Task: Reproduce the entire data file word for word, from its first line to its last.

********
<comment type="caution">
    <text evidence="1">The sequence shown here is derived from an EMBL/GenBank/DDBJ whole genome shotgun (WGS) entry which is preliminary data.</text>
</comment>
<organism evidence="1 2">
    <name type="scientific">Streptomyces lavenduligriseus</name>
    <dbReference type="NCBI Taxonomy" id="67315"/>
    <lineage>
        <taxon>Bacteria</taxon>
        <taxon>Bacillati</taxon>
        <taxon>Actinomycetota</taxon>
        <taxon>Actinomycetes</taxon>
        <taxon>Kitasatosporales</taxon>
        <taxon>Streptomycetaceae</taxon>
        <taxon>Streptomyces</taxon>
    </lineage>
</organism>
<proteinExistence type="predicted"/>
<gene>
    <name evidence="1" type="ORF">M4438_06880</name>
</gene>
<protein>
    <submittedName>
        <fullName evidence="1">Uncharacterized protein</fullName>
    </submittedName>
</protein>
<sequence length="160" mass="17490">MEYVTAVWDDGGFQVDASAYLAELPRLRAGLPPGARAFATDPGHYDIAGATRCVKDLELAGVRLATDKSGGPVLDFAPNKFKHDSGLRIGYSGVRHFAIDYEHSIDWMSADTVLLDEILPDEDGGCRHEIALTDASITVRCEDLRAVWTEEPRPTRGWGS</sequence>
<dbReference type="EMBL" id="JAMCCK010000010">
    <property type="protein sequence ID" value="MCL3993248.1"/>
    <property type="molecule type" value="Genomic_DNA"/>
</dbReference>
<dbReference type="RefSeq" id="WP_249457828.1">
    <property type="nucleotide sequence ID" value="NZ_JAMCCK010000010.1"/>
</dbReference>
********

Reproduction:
<comment type="caution">
    <text evidence="1">The sequence shown here is derived from an EMBL/GenBank/DDBJ whole genome shotgun (WGS) entry which is preliminary data.</text>
</comment>
<organism evidence="1 2">
    <name type="scientific">Streptomyces lavenduligriseus</name>
    <dbReference type="NCBI Taxonomy" id="67315"/>
    <lineage>
        <taxon>Bacteria</taxon>
        <taxon>Bacillati</taxon>
        <taxon>Actinomycetota</taxon>
        <taxon>Actinomycetes</taxon>
        <taxon>Kitasatosporales</taxon>
        <taxon>Streptomycetaceae</taxon>
        <taxon>Streptomyces</taxon>
    </lineage>
</organism>
<proteinExistence type="predicted"/>
<gene>
    <name evidence="1" type="ORF">M4438_06880</name>
</gene>
<protein>
    <submittedName>
        <fullName evidence="1">Uncharacterized protein</fullName>
    </submittedName>
</protein>
<sequence length="160" mass="17490">MEYVTAVWDDGGFQVDASAYLAELPRLRAGLPPGARAFATDPGHYDIAGATRCVKDLELAGVRLATDKSGGPVLDFAPNKFKHDSGLRIGYSGVRHFAIDYEHSIDWMSADTVLLDEILPDEDGGCRHEIALTDASITVRCEDLRAVWTEEPRPTRGWGS</sequence>
<dbReference type="EMBL" id="JAMCCK010000010">
    <property type="protein sequence ID" value="MCL3993248.1"/>
    <property type="molecule type" value="Genomic_DNA"/>
</dbReference>
<dbReference type="RefSeq" id="WP_249457828.1">
    <property type="nucleotide sequence ID" value="NZ_JAMCCK010000010.1"/>
</dbReference>